29. 29.

    Lane J, Karnatzikos G, Gobbi A (2014) Elmslie-Trillat procedure: a distal-based procedure for patellar stabilization. In: Gobbi A, Espregueira Mendes J, Nakamura N (eds) Patellofemoral Jt. State art Eval. Manag. Springer, New York, pp 155–160

  30. 30.

    Hauser E (1938) Total tendon transplant for slipping patella: a new operation for recurrent dislocation of the patella. Surg Gynecol Obs 66:199–214

  31. 31.

    Fulkerson JP (1983) Anteromedialization of the tibial tuberosity for patellofemoral malalignment. Clin Orthop Relat Res 177:176–81

  32. 32.

    Fulkerson JP, Becker GJ, Meaney JA et al (1990) Anteromedial tibial tubercle transfer without bone graft. Am J Sports Med 18:490–496

  33. 33.

    Servien E, Verdonk PC, Neyret P (2007) Tibial tuberosity transfer for episodic patellar dislocation. Sports Med Arthrosc 15:61–67. doi:10.1097/JSA.0b013e3180479464

  34. 34.

    Koëter S, Diks MJF, Anderson PG, Wymenga AB (2007) A modified tibial tubercle osteotomy for patellar maltracking: results at two years. J Bone Joint Surg Br 89:180–185. doi:10.1302/0301-620X.89B2.18358

Download references

Author information

Correspondence to Jacques Hernigou.

Ethics declarations

Conflict of interest

Jacques Hernigou, Esfandiar Chahidi, Mahine Kashi, Eric Moest, Bassel Dakhil, Georges Hayek, Antoine Callewier, Frederic Schuind, Olivier Bath declare that they have no conflict of interest.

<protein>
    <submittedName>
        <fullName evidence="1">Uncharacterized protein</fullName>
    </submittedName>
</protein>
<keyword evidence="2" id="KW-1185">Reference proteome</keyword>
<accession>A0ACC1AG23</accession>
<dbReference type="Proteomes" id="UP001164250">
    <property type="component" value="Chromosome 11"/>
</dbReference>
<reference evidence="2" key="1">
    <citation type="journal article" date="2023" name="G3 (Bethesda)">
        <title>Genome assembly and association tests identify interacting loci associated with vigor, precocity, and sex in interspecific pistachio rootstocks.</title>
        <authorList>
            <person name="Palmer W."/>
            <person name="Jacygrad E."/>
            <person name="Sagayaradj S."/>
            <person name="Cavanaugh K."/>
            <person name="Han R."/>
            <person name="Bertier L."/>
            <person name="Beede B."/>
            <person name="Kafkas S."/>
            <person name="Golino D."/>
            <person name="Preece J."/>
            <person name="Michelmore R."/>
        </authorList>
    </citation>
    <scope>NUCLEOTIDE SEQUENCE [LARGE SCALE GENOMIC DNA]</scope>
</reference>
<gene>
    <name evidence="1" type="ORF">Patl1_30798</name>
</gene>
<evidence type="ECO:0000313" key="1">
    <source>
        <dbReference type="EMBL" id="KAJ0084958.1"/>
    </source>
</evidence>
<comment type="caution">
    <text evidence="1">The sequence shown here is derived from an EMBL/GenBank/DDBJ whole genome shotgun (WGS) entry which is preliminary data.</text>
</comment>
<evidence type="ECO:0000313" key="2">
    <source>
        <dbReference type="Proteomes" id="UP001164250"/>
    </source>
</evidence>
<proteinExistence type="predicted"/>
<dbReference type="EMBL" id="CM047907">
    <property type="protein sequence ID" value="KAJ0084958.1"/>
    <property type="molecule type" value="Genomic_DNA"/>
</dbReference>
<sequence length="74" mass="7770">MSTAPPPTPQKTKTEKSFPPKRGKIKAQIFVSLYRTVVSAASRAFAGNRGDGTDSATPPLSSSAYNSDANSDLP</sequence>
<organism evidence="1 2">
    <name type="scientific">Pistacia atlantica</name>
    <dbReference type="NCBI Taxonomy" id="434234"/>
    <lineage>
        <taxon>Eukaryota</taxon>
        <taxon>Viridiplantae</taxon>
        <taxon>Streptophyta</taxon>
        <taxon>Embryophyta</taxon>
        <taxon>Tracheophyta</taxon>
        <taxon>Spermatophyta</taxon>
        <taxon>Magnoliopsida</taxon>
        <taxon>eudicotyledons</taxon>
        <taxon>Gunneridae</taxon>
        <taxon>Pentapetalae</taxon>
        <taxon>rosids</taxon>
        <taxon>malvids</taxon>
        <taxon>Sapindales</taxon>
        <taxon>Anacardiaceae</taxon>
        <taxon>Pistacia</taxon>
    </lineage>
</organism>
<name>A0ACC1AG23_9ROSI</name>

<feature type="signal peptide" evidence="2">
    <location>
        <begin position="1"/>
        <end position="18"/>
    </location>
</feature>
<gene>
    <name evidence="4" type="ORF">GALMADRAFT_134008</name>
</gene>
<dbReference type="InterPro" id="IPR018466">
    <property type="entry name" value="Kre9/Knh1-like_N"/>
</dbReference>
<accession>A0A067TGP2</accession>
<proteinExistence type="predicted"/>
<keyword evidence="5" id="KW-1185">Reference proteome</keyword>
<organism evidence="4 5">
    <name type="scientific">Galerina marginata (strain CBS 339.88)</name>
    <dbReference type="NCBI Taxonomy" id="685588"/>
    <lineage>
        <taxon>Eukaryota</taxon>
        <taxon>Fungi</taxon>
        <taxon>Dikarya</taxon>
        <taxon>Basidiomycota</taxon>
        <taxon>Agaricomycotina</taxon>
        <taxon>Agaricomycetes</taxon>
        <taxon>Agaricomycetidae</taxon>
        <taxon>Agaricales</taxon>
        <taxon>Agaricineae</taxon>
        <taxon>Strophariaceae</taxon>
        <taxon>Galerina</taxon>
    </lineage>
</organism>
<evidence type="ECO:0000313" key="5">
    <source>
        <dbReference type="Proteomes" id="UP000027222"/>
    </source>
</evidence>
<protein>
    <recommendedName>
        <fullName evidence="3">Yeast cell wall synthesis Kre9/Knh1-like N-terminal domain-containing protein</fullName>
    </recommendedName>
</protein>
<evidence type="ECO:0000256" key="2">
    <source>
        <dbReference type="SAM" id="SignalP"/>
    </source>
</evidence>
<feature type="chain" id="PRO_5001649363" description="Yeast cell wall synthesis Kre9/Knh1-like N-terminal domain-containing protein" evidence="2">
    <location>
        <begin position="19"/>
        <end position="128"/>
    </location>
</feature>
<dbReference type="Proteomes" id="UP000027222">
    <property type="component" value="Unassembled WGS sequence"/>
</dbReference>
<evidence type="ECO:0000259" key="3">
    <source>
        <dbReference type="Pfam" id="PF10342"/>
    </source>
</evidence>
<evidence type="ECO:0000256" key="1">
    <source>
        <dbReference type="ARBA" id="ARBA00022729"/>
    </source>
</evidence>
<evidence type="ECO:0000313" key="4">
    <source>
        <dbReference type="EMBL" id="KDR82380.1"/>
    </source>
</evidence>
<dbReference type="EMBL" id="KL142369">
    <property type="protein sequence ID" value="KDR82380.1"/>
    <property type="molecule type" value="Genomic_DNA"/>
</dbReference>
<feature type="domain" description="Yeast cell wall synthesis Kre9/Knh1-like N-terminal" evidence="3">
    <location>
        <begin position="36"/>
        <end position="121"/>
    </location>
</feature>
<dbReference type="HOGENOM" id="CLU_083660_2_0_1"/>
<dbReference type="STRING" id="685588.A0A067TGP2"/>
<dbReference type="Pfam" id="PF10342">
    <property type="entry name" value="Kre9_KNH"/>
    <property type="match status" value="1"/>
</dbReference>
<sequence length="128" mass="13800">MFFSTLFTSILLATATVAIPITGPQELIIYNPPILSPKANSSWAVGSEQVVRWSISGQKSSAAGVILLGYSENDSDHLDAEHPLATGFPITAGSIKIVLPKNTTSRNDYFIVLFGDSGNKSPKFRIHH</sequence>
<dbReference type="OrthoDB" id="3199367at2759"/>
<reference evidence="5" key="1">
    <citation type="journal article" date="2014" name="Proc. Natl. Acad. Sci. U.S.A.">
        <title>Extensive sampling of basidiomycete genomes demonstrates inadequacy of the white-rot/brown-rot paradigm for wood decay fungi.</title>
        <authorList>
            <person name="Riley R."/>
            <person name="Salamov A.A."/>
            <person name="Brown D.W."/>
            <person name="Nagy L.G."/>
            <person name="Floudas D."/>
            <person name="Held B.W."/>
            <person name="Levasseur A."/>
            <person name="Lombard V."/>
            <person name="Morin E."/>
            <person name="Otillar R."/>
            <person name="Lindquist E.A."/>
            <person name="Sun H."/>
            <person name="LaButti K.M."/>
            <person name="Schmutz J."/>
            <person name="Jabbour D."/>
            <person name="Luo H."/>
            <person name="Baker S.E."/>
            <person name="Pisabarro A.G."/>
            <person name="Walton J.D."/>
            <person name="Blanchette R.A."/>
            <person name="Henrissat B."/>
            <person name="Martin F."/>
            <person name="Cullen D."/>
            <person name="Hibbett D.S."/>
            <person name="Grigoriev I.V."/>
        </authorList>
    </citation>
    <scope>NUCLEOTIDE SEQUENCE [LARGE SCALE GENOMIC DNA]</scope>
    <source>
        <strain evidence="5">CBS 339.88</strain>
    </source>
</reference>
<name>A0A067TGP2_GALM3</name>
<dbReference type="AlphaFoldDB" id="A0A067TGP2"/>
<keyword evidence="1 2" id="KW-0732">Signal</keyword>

Electronic supplementary material

The video presents 3D images of a leg and arteries target and the risk map according to our results (in green areas where arteries were never observed, in red areas were arteries were observed). (MP4 50682 kb)

Video 1

The video presents 3D images of a leg and arteries target and the risk map according to our results (in green areas where arteries were never observed, in red areas were arteries were observed). (MP4 50682 kb)

Rights and permissions

Reprints and Permissions

About this article

Verify currency and authenticity via CrossMark

Cite this article

Hernigou, J., Chahidi, E., Kashi, M. et al. Risk of vascular injury when screw drilling for tibial tuberosity transfer. International Orthopaedics (SICOT) 42, 1165–1174 (2018).

Download citation


  • Popliteal artery injury
  • Landmarks
  • Safe zone
  • Nails
  • External fixation
  • Anterior tibial tuberosity osteotomies